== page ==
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Photo Friday: The large Bergan Comfort Carrier on Southwest and American (MD-80) flights

Back in 2009, I reviewed the large-sized Bergan Comfort Carrier (it also comes in small), and concluded that it was well-designed but poorly made — it’s inexpensive, so it would be a reasonable choice for a trip or two, but not my pick for repeated use. At 19Lx10Wx13H, it also seemed perilously large for in-cabin use — but reader Kristin bought it for Tater, her Yorkie, and used it very successfully on Southwest (Boeing 737) and American (MD-80) flights between Long Island and Palm Springs earlier this year (okay, way, way earlier this year — I’m so sorry, Kristin!).

Tater in (well, mostly in) his large Bergan Comfort Carrier

Kristin kindly sent photos of the carrier in use, and here they are:

Large Bergan Comfort Carrier in a Southwest aisle seat space

Kristin prefers “the aisle seat because I can place my purse/bag in the overhead compartment and it is easy to get to. I can also have a good visual and [patting] access to Tater.” She tried a window seat too, and here’s the picture:

Large Bergan Comfort Carrier under a Southwest window seat

Kristin reports that “the window seat has the most room to fit a carrier and a carryon bag. Or you can use that extra space for leg room. ”

She had an aisle seat on her American flight (they were on an MD-80), and the carrier worked in that space too: “I like the aisle seat also on American because the aisle seat has its own space under the seat (the middle and window share the space under the seat, with no bar separation). In this seat, there is also enough room for one leg to stretch out!” She sent two pictures from this flight, from different angles:

Large Bergan Comfort Carrier under American MD-80 aisle seat (1 of 2)

Large Bergan Comfort Carrier under American MD-80 aisle seat (2 of 2)

Thank you so much, Kristin, for your pictures and for your report! I was nervous about how the carrier would work in-cabin, but your pictures show that on the right planes, it’s a very workable choice. (Kristin did say that that the carrier was a bit tippy: “The only complaint I have…is that it could tip over when placed on the ground and your dog moves around and changes positions. But all in all it was a good fit for the plane.”) Seeing these pictures will help other readers make a more informed choice, and having access to them might help them convince a concerned ticketing or gate agent that the carrier will fit nicely on board.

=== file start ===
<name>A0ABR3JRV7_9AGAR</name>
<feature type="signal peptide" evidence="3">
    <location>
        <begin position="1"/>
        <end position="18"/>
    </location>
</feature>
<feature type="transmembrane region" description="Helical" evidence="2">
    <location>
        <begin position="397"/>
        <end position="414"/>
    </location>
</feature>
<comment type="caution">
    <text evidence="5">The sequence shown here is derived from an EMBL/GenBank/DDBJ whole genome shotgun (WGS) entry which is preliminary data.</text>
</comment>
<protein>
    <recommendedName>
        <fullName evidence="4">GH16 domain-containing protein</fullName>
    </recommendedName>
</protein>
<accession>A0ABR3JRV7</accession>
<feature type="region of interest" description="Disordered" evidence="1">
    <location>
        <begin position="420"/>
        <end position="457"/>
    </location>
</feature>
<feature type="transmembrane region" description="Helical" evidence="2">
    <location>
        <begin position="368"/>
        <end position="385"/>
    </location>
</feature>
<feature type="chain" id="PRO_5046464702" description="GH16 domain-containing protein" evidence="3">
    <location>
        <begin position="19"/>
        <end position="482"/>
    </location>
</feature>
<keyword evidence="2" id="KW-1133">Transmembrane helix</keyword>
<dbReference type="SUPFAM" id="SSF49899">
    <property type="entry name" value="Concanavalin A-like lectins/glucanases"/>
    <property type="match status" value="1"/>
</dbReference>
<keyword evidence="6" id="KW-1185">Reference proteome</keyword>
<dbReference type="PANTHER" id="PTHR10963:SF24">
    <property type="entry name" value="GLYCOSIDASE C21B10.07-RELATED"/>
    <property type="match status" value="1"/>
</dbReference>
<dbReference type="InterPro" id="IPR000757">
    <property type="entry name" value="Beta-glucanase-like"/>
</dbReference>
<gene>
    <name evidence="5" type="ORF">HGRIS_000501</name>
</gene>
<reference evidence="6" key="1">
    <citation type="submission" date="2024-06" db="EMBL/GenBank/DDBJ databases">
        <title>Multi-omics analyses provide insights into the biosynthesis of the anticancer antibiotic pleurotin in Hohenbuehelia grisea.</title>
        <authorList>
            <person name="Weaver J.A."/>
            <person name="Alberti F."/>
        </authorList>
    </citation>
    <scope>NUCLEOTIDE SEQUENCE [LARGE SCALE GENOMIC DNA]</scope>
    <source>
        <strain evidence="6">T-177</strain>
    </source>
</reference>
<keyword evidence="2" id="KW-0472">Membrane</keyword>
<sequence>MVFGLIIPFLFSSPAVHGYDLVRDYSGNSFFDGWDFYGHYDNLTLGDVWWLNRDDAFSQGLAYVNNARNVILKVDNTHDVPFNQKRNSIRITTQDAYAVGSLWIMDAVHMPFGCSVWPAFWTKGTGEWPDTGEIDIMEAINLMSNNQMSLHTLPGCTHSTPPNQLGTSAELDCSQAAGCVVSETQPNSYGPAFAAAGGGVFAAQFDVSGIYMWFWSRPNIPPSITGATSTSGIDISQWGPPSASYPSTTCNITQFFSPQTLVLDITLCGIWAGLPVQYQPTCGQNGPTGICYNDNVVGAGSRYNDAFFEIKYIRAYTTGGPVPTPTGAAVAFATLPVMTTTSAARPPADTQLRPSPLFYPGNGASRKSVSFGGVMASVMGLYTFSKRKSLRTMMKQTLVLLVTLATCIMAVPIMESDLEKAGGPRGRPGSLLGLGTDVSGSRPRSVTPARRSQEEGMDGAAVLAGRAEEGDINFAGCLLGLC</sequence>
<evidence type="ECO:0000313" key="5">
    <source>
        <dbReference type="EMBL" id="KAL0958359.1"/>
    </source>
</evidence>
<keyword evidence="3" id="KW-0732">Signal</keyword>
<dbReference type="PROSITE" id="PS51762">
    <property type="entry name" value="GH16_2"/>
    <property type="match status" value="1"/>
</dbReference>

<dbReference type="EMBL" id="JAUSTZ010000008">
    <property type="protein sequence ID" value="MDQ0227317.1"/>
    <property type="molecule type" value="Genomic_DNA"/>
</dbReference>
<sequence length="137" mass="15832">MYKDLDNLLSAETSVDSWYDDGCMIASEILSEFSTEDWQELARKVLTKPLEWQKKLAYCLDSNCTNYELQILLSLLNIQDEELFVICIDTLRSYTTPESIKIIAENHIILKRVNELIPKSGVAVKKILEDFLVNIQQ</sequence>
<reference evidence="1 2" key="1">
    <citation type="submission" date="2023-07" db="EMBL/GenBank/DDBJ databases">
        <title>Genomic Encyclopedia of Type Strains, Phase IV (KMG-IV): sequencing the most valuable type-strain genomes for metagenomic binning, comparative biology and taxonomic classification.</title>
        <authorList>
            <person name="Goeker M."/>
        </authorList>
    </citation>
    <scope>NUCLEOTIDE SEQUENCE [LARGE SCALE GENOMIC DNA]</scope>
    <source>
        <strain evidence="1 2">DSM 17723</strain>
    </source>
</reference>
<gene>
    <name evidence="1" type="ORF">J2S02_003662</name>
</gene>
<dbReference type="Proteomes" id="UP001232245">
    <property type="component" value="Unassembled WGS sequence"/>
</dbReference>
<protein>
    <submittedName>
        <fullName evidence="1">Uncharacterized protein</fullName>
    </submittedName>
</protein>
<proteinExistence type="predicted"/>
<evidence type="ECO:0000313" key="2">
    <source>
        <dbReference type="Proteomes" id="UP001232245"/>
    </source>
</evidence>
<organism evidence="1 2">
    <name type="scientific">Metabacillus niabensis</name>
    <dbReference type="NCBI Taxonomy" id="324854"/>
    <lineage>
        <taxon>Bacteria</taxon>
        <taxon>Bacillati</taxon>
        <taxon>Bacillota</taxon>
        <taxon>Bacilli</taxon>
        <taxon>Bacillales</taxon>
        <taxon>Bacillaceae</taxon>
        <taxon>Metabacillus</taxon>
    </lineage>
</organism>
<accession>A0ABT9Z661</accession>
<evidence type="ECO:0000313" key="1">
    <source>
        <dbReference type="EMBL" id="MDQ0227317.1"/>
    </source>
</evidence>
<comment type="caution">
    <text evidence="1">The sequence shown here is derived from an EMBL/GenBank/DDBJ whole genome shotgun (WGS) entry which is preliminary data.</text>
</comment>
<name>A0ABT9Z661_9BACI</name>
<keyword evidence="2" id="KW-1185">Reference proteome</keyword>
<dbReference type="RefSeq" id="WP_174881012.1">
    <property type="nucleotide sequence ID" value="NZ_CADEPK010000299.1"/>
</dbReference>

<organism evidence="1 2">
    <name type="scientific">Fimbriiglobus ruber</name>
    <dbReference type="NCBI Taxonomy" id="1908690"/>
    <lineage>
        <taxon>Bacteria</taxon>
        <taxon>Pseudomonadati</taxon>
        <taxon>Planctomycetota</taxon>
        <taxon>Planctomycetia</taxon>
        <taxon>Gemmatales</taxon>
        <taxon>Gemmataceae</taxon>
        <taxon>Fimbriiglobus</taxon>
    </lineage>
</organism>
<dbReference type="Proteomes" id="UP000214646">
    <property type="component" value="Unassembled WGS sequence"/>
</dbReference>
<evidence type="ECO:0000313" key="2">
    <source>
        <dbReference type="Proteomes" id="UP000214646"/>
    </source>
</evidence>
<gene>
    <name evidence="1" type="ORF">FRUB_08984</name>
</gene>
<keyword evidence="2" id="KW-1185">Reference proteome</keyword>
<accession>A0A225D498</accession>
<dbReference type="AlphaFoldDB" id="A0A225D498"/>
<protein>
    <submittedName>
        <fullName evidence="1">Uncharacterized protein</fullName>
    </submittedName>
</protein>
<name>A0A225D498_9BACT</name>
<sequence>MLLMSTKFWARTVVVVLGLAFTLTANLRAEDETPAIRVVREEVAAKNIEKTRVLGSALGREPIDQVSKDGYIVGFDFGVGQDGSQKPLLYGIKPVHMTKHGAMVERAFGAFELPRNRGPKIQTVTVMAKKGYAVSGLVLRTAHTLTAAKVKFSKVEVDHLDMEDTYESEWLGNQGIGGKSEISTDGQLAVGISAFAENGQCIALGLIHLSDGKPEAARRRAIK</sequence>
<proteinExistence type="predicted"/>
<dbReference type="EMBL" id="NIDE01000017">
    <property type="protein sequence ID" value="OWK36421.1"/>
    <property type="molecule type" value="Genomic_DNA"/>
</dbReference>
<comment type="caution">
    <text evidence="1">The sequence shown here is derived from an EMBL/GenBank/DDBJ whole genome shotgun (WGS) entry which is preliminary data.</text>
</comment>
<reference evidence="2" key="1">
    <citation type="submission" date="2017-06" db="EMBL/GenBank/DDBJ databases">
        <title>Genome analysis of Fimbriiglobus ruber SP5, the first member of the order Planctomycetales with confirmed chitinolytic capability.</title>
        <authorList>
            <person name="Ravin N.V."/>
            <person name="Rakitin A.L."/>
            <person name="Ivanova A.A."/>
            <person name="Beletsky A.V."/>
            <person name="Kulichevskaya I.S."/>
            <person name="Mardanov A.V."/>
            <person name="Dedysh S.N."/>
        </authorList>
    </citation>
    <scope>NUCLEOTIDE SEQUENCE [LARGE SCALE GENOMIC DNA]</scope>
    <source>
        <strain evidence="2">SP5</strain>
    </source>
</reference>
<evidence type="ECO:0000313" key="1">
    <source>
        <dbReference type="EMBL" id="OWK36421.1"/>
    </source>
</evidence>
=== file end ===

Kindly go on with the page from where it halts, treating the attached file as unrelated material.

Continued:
3 comments

  • Nancy

    I am SO happy I found your website.
    We have an 8 year old schnoodle, Izzy. She has travelled on many planes with us. We have always used a wheeled carry on with hard bottom and no give in length or width (or height!) made for dog transport. We have never been denied boarding with her. But there is no way she could stand up and turn around in it. She sits while we wheel her and then we lay it flat under the seat and she curls up and lies down and is fine.
    Here is my concern. She used to weigh between 15 and 16 lbs, and now she is 17+ lbs. I know she will always be fine in a plane because she is so easy and has never made so much as a peep.
    But I am worried about being denied boarding in her current carrier. It is 11” high at the base on its side (it slopes when on its side) and that always sticks out. No one has challenged us before but it could be just a matter of time. The medium size Sherpa bag on wheels is actually a little less high than our current carrier, although because it does not slope it is actually higher for some of the bag. It’s still a little too low for her to stand up and turn around if an agent was being fussy, and she hates it! She would fit really well in the large Sherpa bag, which I can order on line with wheels, but that is really pushing the limit, even with squishing, of what goes under the seat. I have just gotten the sturdibag flex you recommend, but I worry because it is so high and without wheels it will be much harder on us carrying her!